Supes OK $50M for juvenile justice reform 


The L.A. County Board of Supervisors formally authorized Tuesday a $50 million grant allocation from the state for the next fiscal year to fund the next steps in a plan to realign its criminal justice system for juvenile offenders.  

While the county’s agenda item doesn’t specifically mention Camp Scott or Camp Scudder, two currently closed juvenile camps in Saugus, the Juvenile Justice Realignment Block Grant Committee is expected to make Camp Scott a home for female juvenile offenders.  

The county also appears to be planning to keep the facility’s counterpart for boys down the road, Camp Scudder — which has been closed since 2019 due to structural concerns — shuttered. 

On Tuesday, the juvenile justice committee also asked supervisors to fund the construction work necessary to retrofit the juvenile facilities not subject to the state’s environmental standards, the California Environmental Quality Act, which involves costly and often lengthy studies to determine how a project will impact its surroundings. (Senate Bill 823, which was signed into law in September 2020, essentially dissolved the state’s juvenile justice system and moved its juvenile inmates into counties’ custody under a plan called realignment.) 

This exemption from the state’s standards was a point of contention with the city of Santa Clarita in a lawsuit it had filed with the county over its juvenile justice plans. Initially, the Probation Department, which has oversight for the facilities, planned to move all serious juvenile male offenders to Camp Scott, which would have required tens of millions of dollars in renovations, according to a previous study.  

That decision prompted the city to file an injunction seeking to stop all work on the site in November.  

As early as last year, Supervisor Kathryn Barger had advocated for the Sylmar facility, known as Barry J. Nidorf Juvenile Hall, be used to house the male juvenile offenders. That facility is much more secure and ultimately ended up being where those offenders will be sent.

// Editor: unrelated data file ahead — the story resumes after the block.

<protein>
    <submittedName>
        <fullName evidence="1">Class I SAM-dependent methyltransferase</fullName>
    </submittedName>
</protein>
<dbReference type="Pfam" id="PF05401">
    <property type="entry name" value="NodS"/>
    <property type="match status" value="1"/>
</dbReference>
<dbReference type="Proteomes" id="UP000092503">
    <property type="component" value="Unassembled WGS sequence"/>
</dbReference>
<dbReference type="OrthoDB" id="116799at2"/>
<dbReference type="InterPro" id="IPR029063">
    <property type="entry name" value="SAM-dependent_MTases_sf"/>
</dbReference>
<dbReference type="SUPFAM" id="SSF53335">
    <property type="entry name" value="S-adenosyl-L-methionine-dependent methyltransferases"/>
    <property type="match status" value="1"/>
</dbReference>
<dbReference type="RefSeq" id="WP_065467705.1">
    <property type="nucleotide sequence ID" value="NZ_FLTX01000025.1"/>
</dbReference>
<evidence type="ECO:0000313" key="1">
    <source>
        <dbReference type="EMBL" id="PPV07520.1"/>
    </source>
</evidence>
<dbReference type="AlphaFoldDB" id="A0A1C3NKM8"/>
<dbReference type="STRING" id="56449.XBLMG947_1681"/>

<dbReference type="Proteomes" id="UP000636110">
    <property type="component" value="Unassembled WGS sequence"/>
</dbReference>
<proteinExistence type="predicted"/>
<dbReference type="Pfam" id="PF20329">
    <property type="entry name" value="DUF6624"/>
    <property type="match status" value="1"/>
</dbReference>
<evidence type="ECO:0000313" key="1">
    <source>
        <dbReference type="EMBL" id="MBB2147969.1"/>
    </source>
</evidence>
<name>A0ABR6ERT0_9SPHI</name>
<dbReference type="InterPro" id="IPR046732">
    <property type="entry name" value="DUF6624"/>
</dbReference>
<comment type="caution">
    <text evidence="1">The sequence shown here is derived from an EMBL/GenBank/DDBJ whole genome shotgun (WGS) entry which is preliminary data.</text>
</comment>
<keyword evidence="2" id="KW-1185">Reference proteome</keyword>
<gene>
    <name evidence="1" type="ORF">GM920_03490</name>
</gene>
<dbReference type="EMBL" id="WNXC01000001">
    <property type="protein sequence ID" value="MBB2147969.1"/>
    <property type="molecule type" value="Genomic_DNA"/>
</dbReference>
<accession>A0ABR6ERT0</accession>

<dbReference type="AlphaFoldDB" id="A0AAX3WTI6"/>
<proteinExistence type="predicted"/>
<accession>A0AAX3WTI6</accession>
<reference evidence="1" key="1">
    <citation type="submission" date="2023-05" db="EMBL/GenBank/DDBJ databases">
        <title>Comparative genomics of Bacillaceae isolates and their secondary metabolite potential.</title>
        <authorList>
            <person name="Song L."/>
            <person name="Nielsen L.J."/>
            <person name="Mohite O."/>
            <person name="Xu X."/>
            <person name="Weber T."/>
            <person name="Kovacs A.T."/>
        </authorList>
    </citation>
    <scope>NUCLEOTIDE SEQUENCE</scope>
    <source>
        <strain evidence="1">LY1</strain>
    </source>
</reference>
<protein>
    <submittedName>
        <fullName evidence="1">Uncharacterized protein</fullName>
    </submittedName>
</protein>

A local government liaison who’s been following the situation for City Hall noted Tuesday that the county’s previous announcement regarding plans for Camp Scott was encouraging, but he also confirmed the city has not yet dropped its lawsuit against the Probation Department, which oversees the plans for the juvenile facilities.  

“(The March 21 announcement about Camp Scott) was definitely good news for everyone who’s been following this issue,” said Masis Hagobian, Santa Clarita intergovernmental relations officer, referring to the county’s decision to permanently house its most serious male offenders in Sylmar. He added the city does not have an upcoming hearing date scheduled for that lawsuit at this time. 

“Given the most recent approval by the Board of Supervisors,” Hagobian added, “the city is considering different factors as it relates to the active litigation filed by the city against the county.”  

Tuesday’s item on the county agenda explains the new approach for the county’s juvenile justice system:  

“The plan being submitted for your board’s approval includes: reliance on multi-disciplinary case planning; delivering programs focused on healing and youth development; providing a more therapeutic, home-like environment/small group model; placing male youth temporarily at Campus Vernon Kilpatrick (CVK) and Barry J. Nidorf Juvenile Hall (BJNJH), pending the identification of a permanent site(s) and completion of applicable renovations, and conclusion of ongoing collaboration with labor partners.” 

The grant funding is expected to pay for “the mental health, sex offender treatment, or related behavioral or trauma-based needs of the target population; support programs or services that promote healthy adolescent development; family engagement in programs: reentry, including planning and linkages to support employment, housing, continuing education, and evidence-based, promising, trauma-informed and culturally responsive services.” 

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